"Water could be flowing on Mars today." The headline on Nature's Web site on December 6, 2006, represented one of countless leads heralding the scientific breakthrough. When people hear about water on Mars, they almost instantly jump to life. What exactly was discovered, and what are the implications for biblical creation? Will naturalistic evolution be proven after all? Researchers showed photographs captured by the Mars Global Surveyor of gullies on the Martian surface that must have grown in the past seven years. The scientists' confidence in the timing stems from comparisons of photographs taken from the identical locations over the past seven years. This gully growth is "highly suggestive" of recent water flows. Seeing attractive pictures of Martian gullies from the comfort of our family rooms belies the planet's hostile conditions. Any water flows on Mars would have lasted only seconds, due to extremely cold and dry conditions. Plus, as the NASA scientists stated, the amount of water involved is on the order of five to ten swimming pools, not the vast oceans that some people might envision. As you probably know, Reasons To Believe scholars have commented for years on the "follow the water" strategy. (Check out some of the articles below.) Very briefly, water is one of hundreds of physical and chemical ingredients required for life's ongoing existence (to say nothing of its origin). Even if one were to grant a long-standing liquid water supply, the connection to life commits what astrophysicist Paul Davies has called the "ingredients fallacy." This logical error fails to recognize that an abundance of life's ingredients in the universe does not guarantee the presence of life any more than an abundance of silicon ensures that laptop computers should be floating around the cosmos. As an average guy, I think I understand, but it helps even more to bring it home to something I can really relate to: FOOD. I often open the refrigerator and find a can of pizza dough staring at me. I can't tell you how many times I've wished it were really pizza— soft, hot, and tasty. The ingredients are all floating around in the fridge, but someone has to put them together. My wife is just as busy as I am—in fact, busier—so the dough just sits there until someone "designs" it. Water on Mars may one day be commonplace (scientists suggest subterranean sources), but I'd definitely be impressed if they happen to find a hot, thick-crust, extra-large supreme pizza.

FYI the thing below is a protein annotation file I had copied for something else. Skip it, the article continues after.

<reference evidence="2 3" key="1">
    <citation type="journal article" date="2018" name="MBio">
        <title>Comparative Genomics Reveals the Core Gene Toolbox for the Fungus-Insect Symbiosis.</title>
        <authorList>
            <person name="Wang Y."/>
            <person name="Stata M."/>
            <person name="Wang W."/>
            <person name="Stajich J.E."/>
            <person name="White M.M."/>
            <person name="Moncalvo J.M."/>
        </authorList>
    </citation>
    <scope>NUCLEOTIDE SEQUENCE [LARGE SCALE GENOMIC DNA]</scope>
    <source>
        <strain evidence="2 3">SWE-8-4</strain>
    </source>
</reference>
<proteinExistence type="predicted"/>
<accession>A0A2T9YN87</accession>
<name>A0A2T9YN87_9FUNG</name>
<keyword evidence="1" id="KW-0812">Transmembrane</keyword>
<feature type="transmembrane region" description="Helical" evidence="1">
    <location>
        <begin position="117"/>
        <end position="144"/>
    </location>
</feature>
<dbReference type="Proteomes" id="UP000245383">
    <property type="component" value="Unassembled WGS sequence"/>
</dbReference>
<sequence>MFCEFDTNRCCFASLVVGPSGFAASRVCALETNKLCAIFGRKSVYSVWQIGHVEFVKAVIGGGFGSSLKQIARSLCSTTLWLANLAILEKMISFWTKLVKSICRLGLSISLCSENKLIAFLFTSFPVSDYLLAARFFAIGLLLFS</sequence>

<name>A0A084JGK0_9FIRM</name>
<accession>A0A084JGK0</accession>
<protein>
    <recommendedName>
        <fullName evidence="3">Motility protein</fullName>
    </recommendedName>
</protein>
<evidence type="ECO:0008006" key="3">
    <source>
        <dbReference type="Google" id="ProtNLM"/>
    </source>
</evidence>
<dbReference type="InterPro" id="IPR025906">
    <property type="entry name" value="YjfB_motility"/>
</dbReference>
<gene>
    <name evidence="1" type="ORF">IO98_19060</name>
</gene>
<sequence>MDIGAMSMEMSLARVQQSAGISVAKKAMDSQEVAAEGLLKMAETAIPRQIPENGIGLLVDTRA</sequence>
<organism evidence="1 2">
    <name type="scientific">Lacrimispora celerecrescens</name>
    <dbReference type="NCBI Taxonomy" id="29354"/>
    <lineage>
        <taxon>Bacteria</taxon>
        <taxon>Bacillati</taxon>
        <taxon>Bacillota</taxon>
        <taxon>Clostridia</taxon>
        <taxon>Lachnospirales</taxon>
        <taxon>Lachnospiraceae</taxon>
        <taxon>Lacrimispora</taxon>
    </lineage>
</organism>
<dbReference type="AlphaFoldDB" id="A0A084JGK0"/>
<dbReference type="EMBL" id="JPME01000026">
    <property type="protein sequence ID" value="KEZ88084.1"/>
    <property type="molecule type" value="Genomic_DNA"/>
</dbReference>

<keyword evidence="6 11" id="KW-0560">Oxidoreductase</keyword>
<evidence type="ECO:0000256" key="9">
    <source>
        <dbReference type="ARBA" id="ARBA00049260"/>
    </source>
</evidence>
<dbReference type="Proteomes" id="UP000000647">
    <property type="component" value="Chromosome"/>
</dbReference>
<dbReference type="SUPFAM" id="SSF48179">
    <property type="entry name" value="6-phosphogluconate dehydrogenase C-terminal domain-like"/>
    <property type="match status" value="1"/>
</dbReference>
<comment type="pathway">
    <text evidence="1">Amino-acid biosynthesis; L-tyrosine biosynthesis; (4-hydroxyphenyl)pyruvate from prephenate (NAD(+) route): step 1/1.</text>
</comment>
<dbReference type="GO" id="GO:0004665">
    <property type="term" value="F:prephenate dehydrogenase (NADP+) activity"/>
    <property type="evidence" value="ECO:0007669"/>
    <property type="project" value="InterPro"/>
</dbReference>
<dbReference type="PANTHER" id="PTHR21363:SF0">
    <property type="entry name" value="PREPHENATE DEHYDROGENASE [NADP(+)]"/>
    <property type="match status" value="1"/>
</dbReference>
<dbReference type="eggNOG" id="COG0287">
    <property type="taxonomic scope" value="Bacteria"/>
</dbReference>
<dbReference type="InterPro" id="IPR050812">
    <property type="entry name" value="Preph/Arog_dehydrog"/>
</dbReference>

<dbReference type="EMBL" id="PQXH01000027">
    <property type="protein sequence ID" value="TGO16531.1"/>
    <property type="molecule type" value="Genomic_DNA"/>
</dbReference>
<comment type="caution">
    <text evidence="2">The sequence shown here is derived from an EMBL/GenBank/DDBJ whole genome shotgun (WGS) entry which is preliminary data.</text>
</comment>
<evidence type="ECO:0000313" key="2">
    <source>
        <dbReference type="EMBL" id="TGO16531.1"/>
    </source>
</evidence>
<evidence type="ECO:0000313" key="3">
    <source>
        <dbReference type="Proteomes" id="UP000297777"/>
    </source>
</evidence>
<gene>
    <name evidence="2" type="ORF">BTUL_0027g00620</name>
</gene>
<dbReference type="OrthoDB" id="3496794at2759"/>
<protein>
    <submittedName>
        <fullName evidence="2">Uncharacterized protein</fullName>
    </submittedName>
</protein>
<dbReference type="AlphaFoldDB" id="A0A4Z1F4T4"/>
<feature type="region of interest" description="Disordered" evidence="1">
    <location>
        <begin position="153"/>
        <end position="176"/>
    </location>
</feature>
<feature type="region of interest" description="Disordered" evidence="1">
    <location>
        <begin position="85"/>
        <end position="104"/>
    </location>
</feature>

Resources: Here's a Mars overview containing many resources: interviews, articles, books, videos. And, for the meat-lovers, here are several good articles with more meat than the above column.